The nonprofit Institute for College Access and Success notes that more than half of students at 55 colleges or universities in California borrow and experience repayment issues; 49 of these schools are for-profit.

Veronica Williams, a 29-year-old Sacramento resident, recently graduated from Grand Canyon University, a largely online for-profit institution based in Arizona. Between her graduate studies and her undergraduate studies at Cal State Sacramento, she owes $ 100,000 in student debt.

Credit: Courtesy of Veronica Williams

Veronique williams

Williams, who grew up in the foster care system before being adopted by an aunt, said she was poorly advised by parents who urged her to stop repaying her loans. She ignored them, but said other borrowers need reliable advice to counter problematic suggestions.

She was able to maintain her payments, but her debt made it difficult for her to pay for her housing and car, and this may prevent her from returning to school for her doctorate.

“The reality is it’s scary because of my student loans,” she said.

The State Aid Commission hopes to help graduates like Williams by bolstering California’s resources for student borrowers. The commission’s expert group recommended a “triage model” that would assess borrowers’ needs and how best to deliver that help, whether that be self-service responses on a website or through self-service. legal aid from a non-profit group.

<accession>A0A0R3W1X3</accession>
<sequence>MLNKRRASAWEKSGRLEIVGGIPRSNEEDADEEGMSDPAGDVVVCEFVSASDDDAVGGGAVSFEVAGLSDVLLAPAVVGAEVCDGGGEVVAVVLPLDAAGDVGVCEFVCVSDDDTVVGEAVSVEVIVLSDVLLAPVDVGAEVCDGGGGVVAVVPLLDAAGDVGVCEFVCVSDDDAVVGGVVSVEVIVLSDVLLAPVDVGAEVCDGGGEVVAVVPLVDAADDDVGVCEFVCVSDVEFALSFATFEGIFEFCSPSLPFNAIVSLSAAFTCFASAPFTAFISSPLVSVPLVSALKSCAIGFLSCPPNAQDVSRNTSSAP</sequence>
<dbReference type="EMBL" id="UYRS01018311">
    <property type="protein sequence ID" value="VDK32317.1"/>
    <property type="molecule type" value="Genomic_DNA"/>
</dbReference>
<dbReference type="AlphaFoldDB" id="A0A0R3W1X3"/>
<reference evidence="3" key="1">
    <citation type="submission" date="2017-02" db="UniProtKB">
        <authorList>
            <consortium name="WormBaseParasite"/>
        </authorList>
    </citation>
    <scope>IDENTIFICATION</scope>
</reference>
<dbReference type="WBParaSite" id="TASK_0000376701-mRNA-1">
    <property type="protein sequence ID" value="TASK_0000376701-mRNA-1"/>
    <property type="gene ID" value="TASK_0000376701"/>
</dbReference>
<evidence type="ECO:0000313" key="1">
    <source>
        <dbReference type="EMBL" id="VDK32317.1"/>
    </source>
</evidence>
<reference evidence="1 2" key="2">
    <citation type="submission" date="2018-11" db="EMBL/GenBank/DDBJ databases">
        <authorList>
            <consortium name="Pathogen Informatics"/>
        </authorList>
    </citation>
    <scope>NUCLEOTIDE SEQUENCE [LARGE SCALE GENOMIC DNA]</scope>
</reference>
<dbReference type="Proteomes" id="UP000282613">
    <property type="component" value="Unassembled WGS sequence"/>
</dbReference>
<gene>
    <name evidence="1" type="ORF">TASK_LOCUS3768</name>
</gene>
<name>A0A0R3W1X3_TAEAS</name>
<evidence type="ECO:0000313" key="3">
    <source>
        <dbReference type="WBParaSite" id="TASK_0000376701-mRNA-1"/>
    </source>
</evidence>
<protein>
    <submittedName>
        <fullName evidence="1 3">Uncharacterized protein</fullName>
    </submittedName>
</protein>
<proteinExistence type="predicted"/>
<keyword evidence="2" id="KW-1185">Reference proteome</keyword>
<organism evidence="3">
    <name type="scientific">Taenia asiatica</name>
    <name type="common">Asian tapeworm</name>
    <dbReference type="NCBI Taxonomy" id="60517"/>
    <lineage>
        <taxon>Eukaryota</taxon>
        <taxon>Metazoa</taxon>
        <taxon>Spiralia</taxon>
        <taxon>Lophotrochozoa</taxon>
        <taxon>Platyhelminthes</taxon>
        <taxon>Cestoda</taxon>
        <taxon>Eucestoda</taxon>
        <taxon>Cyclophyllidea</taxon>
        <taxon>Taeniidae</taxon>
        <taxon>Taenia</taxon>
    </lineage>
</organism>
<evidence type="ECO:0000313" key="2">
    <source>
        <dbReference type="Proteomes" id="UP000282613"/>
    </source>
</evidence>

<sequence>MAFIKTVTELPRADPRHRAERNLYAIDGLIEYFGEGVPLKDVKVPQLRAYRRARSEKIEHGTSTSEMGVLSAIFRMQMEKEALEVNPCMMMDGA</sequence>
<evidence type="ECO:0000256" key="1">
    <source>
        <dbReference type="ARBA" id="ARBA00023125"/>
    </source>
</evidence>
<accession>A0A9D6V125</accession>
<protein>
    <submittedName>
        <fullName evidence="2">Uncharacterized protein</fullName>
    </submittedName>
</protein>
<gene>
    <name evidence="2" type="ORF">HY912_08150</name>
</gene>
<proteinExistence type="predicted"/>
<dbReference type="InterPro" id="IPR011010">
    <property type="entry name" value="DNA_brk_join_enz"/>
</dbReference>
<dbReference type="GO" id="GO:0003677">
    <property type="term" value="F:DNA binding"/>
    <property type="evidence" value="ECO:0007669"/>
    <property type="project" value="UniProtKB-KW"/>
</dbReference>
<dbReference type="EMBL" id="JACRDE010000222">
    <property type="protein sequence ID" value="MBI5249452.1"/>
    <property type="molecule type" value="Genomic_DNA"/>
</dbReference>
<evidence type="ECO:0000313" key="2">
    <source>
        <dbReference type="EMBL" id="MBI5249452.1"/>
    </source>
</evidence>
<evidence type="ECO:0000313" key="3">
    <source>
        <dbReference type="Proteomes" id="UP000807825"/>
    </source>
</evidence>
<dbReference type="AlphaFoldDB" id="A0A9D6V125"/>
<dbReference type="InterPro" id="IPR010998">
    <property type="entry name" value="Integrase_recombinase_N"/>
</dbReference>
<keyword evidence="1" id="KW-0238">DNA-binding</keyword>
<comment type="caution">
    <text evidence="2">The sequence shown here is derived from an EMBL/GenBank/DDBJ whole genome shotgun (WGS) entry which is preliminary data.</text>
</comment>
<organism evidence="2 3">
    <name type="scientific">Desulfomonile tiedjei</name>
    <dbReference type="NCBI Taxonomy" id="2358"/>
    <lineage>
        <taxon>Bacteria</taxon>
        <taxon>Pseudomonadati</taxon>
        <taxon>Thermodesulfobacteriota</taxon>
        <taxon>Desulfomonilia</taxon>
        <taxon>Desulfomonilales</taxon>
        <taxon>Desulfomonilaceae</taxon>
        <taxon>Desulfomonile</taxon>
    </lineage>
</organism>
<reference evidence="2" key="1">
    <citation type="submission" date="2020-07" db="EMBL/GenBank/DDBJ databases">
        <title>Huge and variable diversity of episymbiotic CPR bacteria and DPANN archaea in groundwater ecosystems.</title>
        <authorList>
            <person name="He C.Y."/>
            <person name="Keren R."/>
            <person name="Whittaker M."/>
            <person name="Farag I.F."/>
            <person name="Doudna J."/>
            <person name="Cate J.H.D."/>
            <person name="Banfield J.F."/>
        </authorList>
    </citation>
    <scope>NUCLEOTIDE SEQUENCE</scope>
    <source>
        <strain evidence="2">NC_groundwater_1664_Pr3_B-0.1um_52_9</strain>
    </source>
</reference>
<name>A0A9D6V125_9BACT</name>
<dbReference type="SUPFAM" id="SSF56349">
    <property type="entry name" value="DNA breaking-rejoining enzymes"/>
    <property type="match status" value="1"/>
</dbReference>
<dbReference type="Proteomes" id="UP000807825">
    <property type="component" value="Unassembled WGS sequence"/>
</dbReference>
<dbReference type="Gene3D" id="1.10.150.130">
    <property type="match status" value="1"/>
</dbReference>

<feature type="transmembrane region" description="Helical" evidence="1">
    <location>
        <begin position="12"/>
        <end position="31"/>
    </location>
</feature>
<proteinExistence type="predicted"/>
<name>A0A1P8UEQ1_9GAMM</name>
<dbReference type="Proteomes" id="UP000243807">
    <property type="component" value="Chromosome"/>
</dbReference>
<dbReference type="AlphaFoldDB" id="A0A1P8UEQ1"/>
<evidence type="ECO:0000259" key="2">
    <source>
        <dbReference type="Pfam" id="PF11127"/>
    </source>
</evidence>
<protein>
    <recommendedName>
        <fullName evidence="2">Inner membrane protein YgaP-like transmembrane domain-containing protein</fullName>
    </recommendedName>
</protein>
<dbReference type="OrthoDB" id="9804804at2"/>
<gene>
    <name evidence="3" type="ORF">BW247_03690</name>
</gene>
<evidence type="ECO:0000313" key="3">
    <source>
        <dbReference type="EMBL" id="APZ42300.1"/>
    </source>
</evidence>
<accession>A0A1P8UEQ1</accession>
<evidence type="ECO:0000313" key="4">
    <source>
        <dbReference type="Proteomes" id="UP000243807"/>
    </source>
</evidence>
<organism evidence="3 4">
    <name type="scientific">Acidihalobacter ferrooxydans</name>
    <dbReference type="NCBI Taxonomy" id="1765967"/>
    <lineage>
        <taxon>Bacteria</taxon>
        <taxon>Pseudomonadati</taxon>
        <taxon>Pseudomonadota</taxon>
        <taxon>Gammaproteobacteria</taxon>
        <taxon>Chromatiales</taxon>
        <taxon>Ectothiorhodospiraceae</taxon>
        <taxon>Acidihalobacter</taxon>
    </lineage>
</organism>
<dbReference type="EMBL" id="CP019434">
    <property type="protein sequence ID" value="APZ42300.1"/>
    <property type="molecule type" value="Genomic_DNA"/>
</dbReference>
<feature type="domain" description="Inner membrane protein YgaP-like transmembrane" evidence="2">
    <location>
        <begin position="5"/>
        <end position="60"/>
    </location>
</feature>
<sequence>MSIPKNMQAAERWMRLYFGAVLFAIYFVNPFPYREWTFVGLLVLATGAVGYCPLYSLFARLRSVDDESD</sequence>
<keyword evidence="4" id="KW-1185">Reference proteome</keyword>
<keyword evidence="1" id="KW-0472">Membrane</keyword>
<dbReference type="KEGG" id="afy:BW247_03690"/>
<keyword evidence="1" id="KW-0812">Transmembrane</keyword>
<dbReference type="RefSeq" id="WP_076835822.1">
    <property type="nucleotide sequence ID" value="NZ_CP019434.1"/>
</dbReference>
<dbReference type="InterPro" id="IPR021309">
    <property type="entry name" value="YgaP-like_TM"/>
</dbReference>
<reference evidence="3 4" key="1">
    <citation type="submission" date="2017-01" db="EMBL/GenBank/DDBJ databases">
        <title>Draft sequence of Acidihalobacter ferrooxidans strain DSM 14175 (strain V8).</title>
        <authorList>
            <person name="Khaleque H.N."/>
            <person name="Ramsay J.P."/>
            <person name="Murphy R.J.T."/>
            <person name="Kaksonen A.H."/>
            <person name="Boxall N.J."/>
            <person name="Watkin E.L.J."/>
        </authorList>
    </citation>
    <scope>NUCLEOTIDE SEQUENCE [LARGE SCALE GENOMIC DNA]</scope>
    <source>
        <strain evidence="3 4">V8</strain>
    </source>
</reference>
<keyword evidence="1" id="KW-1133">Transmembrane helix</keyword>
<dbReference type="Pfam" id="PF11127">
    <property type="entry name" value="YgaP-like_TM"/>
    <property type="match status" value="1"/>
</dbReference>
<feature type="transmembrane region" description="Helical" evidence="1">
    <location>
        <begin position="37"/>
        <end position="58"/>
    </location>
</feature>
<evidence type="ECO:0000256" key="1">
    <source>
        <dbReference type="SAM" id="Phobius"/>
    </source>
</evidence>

The panel also recommended improvements to the way schools offer financial options to prospective students. He cited a Texas requirement that high schools teach students about college affordability, which has increased the number of students seeking financial aid and those opting for lower-cost loans.

“California is one of five states without a personal finance standard or requirement,” the panel noted.

Much of the responsibility for reducing loan use lies with the colleges themselves. Student debt varies from campus to campus, even among schools with similar costs.

On California State University campuses, for example, the total cost of attendance is between $ 20,000 and $ 25,000 at most schools. But, according to the Institute for College Access and Success, the debt ranges from $ 11,400 for graduates at Cal State Bakersfield to $ 24,300 at Humboldt State.

And at the University of California, where annual student costs hover around $ 30,000, average student debt ranges from around $ 18,000 at Berkeley and Merced to over $ 22,000 at UCLA. The university is trying to eliminate the need for student loans for many students, said The Brick.

Colleges and universities should do more to educate students about financial aid options, said Samantha Seng, legislative director and policy advisor at NextGen Policy, a nonprofit advocacy group.

“It’s not just the problem of borrowers who need this information, where everything depends on them,” said Seng, who was on the panel of the aid commission. “Institutions and loan officers also have some responsibility. “

Parents, students and schools should start discussing how to pay for college long before a decision is made, said Scott Hagg, associate vice president for enrollment management services at Cal State San Marcos. The campus, near San Diego, has tried to help students find better ways than loans to pay for the area’s tuition and high cost of living.

“I think we have to be honest and real with people about the consequences of taking out a loan,” he said. “Loans are not a bad thing. I just don’t think it’s reasonable to mortgage our future to attend a top-notch school.